I just found out that I'm 6 weeks pregnant. Do I need to get the flu vaccine or will it affect my pregnancy?
Flu can carry more risks for pregnant women. So the Centers for Disease Control and Prevention (CDC) recommends that all pregnant women get vaccinated.
The changes that go on in women's bodies during pregnancy weaken the immune system a bit, making it easier for them to catch whatever bug is going around. If a pregnant woman catches the flu, she is more at risk of other health problems, like pneumonia. Flu also can lead to pregnancy-related complications, like going into labor early.
Although the flu vaccine comes in both shot and nasal spray form, you'll need to get the shot — the nasal spray is not recommended for pregnant women. Studies have shown that the shot is safe during pregnancy.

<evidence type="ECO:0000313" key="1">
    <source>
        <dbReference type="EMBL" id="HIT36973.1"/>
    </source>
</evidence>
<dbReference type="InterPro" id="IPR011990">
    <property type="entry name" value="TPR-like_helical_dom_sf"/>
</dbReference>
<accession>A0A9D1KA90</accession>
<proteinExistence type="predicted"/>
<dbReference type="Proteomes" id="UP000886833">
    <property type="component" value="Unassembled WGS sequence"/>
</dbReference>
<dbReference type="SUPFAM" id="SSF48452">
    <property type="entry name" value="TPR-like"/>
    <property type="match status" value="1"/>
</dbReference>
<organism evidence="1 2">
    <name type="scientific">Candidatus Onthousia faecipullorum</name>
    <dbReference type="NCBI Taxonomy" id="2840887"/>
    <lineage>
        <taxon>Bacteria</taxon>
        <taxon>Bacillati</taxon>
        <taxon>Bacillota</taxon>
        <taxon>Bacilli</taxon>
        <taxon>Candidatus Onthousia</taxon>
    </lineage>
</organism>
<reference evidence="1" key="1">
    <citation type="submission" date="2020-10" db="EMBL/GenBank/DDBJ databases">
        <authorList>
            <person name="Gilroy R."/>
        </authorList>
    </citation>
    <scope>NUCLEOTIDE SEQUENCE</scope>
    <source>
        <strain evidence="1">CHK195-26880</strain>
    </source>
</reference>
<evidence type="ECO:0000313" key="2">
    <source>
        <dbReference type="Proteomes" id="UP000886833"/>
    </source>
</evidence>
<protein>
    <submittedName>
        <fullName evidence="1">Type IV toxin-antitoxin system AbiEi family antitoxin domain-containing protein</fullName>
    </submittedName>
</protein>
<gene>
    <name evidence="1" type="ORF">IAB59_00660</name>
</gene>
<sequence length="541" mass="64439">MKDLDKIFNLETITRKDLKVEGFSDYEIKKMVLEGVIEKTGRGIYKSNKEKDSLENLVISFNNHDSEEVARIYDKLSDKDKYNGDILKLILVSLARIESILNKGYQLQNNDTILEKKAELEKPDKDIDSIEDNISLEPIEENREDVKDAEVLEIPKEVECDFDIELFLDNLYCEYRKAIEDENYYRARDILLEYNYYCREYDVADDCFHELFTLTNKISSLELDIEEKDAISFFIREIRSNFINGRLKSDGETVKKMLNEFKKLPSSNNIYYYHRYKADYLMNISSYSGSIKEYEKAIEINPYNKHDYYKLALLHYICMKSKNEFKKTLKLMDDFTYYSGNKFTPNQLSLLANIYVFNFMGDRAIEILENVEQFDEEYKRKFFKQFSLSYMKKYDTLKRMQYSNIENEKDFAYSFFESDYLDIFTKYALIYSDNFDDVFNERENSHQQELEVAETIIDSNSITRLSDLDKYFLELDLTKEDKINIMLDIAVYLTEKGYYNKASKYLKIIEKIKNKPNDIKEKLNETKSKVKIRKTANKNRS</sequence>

If you develop flu-like symptoms before or after you've been vaccinated, call your doctor right away. Pregnant women who catch the flu may need to take antiviral medicines to decrease the chances of developing complications.
Reviewed by: Larissa Hirsch
Date reviewed: August 2010
* Names have been changed to protect user privacy.
Note: All information is for educational purposes only. For specific medical advice, diagnoses, and treatment, consult your doctor.
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